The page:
Is Your Cell Phone Stalking You? 10 Tips To Keep Your Data Secure
They are the most powerful devices ever carried by human beings and are part of every culture, and every nation, on earth.
They have replaced cameras, video cameras, watches, land-line phones, fax machines and scanners with better and faster versions of these technologies. But there is a dark side to cell phones that we are just coming to understand –the ability to watch and record everything we do, even when the phone is assumed to be turned off.
We’ve known this was coming as we watched cell phones evolve into smart phones with the greatest array of capabilities of any computing device. And yet, we ignored most of the implications of this evolution and put our trust in a simple password system.
What can the bad guys learn about you from your cell phone? Just about anything they want, including:
- Your personal financial information. “Mobile apps” for banking simply are not secure enough to prevent data thieves from gaining a lot of information about your account.
- Where you are, and where you have been. The GPS tracking system lets you know this information, and invisible tracking applications can easily upload this information to a web site.
- Everything your camera can see. Even if the phone is turned off, the camera can be remotely activates to record everything the camera sees.
- Everything the phone hears. Likewise, the microphone can be activated to listen in on meetings, conversations and other events, even when you think it is turned off.
- The contents of all your emails, text messages and SMS messages.
- Infecting the phones of everyone in your contacts list – clients, partners, family and friends.
There are security programs for cell phones that claim to provide protection, but these are limited in the scope of their protection. The major problem is that these applications largely rely on only anti-virus engines that do little to combat the myriad of other technical assaults on the phone’s system.
So what must you do to prevent being stalked by your cell phone? Here are 10 basic steps:
- Keep using passwords to unlock the phone. Use a password that contains at least one number, one capital letter and one non-standard character (such as # or &).
- Install an anti-virus program to at least protect from viral attacks through email and downloads. I find the free version of Avast Anti-Virus to work for me, but feel free to choose your own.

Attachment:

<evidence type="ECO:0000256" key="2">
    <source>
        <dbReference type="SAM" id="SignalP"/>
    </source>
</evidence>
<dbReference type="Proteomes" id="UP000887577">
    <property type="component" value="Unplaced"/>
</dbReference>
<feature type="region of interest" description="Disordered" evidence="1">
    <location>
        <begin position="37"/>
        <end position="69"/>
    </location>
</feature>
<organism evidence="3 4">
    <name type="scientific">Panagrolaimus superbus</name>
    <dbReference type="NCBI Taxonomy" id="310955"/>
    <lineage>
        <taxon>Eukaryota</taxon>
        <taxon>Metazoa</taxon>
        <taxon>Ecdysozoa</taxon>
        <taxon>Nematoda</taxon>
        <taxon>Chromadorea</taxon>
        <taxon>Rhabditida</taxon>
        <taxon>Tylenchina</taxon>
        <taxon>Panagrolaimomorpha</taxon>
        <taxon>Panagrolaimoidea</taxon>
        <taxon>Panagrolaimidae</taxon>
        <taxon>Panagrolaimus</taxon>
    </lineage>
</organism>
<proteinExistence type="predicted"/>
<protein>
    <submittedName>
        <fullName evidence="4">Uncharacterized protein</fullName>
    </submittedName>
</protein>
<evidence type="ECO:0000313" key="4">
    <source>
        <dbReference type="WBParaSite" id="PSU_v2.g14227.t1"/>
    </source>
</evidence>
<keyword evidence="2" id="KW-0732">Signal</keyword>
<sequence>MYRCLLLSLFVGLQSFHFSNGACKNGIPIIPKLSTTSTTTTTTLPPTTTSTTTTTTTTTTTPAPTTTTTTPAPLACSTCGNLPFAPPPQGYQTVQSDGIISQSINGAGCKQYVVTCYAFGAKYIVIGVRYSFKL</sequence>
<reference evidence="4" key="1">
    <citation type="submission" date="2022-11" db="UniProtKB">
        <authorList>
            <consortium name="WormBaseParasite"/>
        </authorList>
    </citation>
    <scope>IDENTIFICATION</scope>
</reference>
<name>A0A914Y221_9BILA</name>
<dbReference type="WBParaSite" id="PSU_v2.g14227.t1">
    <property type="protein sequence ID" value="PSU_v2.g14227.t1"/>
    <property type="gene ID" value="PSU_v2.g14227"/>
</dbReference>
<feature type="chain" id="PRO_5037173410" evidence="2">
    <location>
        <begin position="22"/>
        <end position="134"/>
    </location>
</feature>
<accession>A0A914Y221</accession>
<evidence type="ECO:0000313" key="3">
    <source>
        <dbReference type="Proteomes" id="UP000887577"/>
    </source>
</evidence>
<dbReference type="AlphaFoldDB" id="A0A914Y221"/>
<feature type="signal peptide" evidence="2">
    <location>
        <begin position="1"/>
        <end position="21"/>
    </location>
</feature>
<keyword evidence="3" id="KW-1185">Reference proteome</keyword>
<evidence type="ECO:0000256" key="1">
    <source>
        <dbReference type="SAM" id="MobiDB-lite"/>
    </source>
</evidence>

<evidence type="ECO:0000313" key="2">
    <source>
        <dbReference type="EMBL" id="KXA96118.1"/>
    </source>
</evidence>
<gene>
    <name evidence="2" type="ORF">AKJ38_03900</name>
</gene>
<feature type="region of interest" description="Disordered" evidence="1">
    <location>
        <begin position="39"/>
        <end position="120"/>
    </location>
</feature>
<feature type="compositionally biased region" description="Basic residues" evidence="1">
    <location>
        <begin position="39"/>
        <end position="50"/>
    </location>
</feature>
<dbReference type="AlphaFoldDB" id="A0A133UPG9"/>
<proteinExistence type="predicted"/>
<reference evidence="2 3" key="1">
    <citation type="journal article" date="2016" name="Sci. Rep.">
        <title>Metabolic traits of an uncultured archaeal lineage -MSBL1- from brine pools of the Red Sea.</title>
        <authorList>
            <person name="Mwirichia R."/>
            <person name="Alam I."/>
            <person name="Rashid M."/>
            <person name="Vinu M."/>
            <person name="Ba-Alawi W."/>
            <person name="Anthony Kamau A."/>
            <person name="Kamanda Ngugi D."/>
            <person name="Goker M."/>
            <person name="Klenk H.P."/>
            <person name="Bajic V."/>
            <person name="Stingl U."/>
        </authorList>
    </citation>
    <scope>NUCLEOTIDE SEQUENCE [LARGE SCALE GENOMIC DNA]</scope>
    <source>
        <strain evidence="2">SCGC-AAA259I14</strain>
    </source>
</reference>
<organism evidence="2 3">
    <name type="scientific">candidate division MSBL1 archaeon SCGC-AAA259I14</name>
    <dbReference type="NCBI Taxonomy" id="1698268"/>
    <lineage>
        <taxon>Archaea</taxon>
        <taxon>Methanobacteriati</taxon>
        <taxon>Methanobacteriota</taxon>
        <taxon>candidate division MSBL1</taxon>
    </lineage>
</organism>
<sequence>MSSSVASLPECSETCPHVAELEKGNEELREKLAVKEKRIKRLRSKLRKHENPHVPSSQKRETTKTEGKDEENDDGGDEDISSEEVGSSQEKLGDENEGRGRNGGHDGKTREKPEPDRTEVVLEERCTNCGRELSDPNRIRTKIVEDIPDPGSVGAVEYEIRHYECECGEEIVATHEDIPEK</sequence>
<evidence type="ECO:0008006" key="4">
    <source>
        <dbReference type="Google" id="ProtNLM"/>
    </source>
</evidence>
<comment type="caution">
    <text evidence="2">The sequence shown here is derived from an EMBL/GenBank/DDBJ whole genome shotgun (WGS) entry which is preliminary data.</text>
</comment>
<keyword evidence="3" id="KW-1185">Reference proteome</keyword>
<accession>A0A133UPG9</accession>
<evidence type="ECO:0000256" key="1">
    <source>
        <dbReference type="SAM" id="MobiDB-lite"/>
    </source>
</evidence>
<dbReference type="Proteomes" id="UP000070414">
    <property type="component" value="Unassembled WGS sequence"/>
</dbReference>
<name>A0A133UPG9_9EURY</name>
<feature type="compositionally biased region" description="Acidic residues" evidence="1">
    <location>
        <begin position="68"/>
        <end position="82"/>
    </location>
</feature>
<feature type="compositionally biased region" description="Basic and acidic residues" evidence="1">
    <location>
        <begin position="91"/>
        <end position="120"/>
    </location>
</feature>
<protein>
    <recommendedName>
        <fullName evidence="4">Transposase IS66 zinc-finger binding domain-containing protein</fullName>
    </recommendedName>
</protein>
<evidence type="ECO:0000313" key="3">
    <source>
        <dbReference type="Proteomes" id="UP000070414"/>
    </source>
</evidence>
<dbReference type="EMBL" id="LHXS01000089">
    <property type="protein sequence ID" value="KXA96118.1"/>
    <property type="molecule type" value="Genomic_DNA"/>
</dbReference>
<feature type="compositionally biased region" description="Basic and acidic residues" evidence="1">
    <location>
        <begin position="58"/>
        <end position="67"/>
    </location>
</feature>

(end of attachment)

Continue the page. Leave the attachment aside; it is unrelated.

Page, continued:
- Remove banking and financial applications from your cell phone. Applications that are not there cannot be used against you.
- Don’t store documents or files on your phone. Or photos. Instead, find a secure cloud storage solution and access the files only as needed. Once used, delete them from the phone.
- Never, ever store your master list of passwords in an unencrypted file on your cell phone.
- Do not install applications that require you to allow unknown third-party apps to your phone.
- Be wary of Android applications (iOS apps are tested before becoming available in the Apple store) from companies you don’t know or have not heard of. And check the list of permissions that must be given to make the app work. A flashlight application, for example, should have no need to access your GPS data, but will need access to your camera for its flash.
- There are applications (generally through your service provider) that will enable you to locate your phone and wipe it clean should it ever be lost or stolen. Highly recommended.
- Never open an SMS message from someone you do not know, and never respond to a text message, email or phone call from anyone you do not know. You do not need to read emails from strangers outside of the office.
- Do not store medical information, social security number, your address or other information on your phone that can be used to steal your identity or access your accounts.
Cell phone security is still in its infancy, and can be expected to evolve and shift tactics in the months and years ahead. But this list of 10 steps should provide a beginning effort to keep your phone and your identity secure.
Source: CPA Practice Advisor